Josh Katzenstein, Detroit News staff writer
Since they were removed from the endangered species list in 2007, bald eagles have flourished in Michigan and across the United States.
In fact, their population surge has happened almost too quickly.
With more than 700 pairs flying around the state in 2011, according to U.S. Fish and Wildlife Service estimations, bald eagles have run out of prime habitat — typically cottonwood trees near a body of water with ample fish. Eagles normally live miles apart, but occasionally nest closer together if there are enough resources to share, biologist Matthew Stuber of the U.S. Fish and Wildlife Service said.
Eagles have recently found homes near power plants, including DTE Energy's Monroe and Fermi 2 facilities, prompting DTE to have a naming contest, with four young eagles being named Spirit, Freedom, Honor and Grace on July 1. Other eagles have nested miles from bodies of water, and 13 pairs call Monroe or Wayne counties home.
"If eagles are moving into these places, it probably means that a lot of the good places are taken," Stuber said.
The population of bald eagles plummeted in the 1950s mainly because of widespread use of the pesticide DDT, and only 487 pairs existed in the United States in 1963. A 1972 U.S. ban discontinued use of DDT, and a concerted effort to educate the public about the birds has helped the species come back.
The increased number of Michigan eagles — 630 pairs in 2010 compared with 85 in 1970 — doesn't mean the bird has lost its appeal among bird-watchers.
"Most people wouldn't bat an eye if they saw a turkey vulture fly by, but a distinctive bald eagle will draw attention," U.S. Fish and Wildfire Service biologist Dave Best said.
Bird-watcher Leonard Weber, 69, of Detroit sees a lot more eagles than he used to, but never tires of seeing the "beautiful" and "majestic" creatures.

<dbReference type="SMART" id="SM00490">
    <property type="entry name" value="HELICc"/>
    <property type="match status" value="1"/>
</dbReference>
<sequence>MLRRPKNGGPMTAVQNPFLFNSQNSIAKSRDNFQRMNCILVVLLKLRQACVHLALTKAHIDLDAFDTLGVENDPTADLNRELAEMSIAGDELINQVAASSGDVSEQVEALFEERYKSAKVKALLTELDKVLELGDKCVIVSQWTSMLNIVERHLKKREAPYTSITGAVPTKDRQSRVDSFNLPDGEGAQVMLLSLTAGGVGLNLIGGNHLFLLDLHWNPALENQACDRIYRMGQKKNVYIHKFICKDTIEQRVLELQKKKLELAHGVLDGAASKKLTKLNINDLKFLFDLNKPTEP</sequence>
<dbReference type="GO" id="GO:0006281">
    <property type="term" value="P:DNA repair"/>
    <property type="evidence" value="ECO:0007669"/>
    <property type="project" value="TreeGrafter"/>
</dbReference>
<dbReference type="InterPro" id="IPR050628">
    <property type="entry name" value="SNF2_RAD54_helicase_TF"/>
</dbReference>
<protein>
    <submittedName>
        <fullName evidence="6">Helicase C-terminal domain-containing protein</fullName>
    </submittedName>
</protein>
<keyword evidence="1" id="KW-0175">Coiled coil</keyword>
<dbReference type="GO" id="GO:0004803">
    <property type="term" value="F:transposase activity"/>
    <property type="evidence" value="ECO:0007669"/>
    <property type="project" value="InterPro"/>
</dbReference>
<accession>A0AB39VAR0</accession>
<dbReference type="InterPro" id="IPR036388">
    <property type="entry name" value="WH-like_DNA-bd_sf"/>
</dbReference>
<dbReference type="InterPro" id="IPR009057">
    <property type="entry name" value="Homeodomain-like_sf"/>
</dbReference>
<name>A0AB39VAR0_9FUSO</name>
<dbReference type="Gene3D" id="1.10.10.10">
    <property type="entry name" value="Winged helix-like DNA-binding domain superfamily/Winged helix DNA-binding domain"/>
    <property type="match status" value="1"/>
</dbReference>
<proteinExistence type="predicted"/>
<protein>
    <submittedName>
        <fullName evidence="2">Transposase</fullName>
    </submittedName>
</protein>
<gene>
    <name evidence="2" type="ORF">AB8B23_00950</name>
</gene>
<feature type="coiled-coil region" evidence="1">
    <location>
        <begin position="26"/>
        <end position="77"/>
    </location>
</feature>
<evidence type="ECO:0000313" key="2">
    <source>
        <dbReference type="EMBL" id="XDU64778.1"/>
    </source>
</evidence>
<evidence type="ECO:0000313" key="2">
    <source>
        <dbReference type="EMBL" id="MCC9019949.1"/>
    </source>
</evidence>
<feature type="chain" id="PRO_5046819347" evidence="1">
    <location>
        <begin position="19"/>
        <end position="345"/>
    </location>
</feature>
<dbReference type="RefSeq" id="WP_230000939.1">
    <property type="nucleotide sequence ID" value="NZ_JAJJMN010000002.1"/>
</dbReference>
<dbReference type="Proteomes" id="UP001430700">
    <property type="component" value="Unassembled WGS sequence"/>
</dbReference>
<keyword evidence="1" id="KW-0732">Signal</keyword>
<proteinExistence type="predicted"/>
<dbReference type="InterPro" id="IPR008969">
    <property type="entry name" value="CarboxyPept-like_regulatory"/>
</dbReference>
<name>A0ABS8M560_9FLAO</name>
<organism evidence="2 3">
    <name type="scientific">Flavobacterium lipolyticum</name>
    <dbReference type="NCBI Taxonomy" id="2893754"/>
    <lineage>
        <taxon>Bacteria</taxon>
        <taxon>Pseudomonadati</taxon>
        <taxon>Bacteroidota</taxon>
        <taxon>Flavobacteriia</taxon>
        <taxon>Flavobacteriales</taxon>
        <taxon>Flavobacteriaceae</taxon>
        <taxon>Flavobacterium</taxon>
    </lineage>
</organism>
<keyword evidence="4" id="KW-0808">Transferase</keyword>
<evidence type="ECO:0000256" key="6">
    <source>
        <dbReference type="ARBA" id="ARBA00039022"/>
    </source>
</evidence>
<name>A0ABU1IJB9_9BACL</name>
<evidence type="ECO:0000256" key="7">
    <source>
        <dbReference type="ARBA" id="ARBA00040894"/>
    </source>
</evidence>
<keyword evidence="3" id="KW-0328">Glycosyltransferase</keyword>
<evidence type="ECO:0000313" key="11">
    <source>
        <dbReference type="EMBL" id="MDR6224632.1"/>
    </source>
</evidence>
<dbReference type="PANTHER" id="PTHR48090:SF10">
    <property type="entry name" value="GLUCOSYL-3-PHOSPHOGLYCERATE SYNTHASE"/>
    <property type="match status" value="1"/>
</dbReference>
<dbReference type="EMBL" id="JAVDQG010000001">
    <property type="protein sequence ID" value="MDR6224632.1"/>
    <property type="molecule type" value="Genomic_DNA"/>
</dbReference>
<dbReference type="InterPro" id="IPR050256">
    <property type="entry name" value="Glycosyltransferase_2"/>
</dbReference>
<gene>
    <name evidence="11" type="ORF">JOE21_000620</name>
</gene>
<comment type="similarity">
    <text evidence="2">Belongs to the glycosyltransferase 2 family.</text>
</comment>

"Most people have still never seen an eagle in the wild," said Weber, president of the Detroit Audubon Society. "For most people, it's still an exciting thing to see."
Weber goes to metroparks around Lake Erie for many of his bird-watches and credits the healthy environment for the increased bald eagle population.
Greg Butcher, director of bird conservation for the National Audubon Society, said the Clean Water Act from 1972 helped provide better habitat for the birds.
"The bald eagles are a sign of the health of our waterways," Butcher said.
In his position, Butcher talks to many bird-watchers and said the birds are still a treat because they "have the imagination of people."
"There's something about an eagle that really gets people going," he said. "It makes people's day when they get to enjoy eagles."
'Ultimate reality show'
The Raptor Resource Project based in Iowa has helped with the education effort. The nonprofit began videotaping eagles in 2003 and has since brought streaming video of the birds to millions of viewers, in what director Bob Anderson calls "the ultimate reality show."
Similar efforts have shown how eagles live while helping get a better understanding of the birds.
The videos show the birds prey on fish, but also are scavengers who often eat roadkill and rodents.
The education efforts have taught people to avoid bothering the birds, Anderson said, which is why some eagles have found homes in well-populated areas.
They no longer fear the humans below, who at one time shot the birds.
"The return of the bald eagle to America is a true conservation success story," Anderson said.
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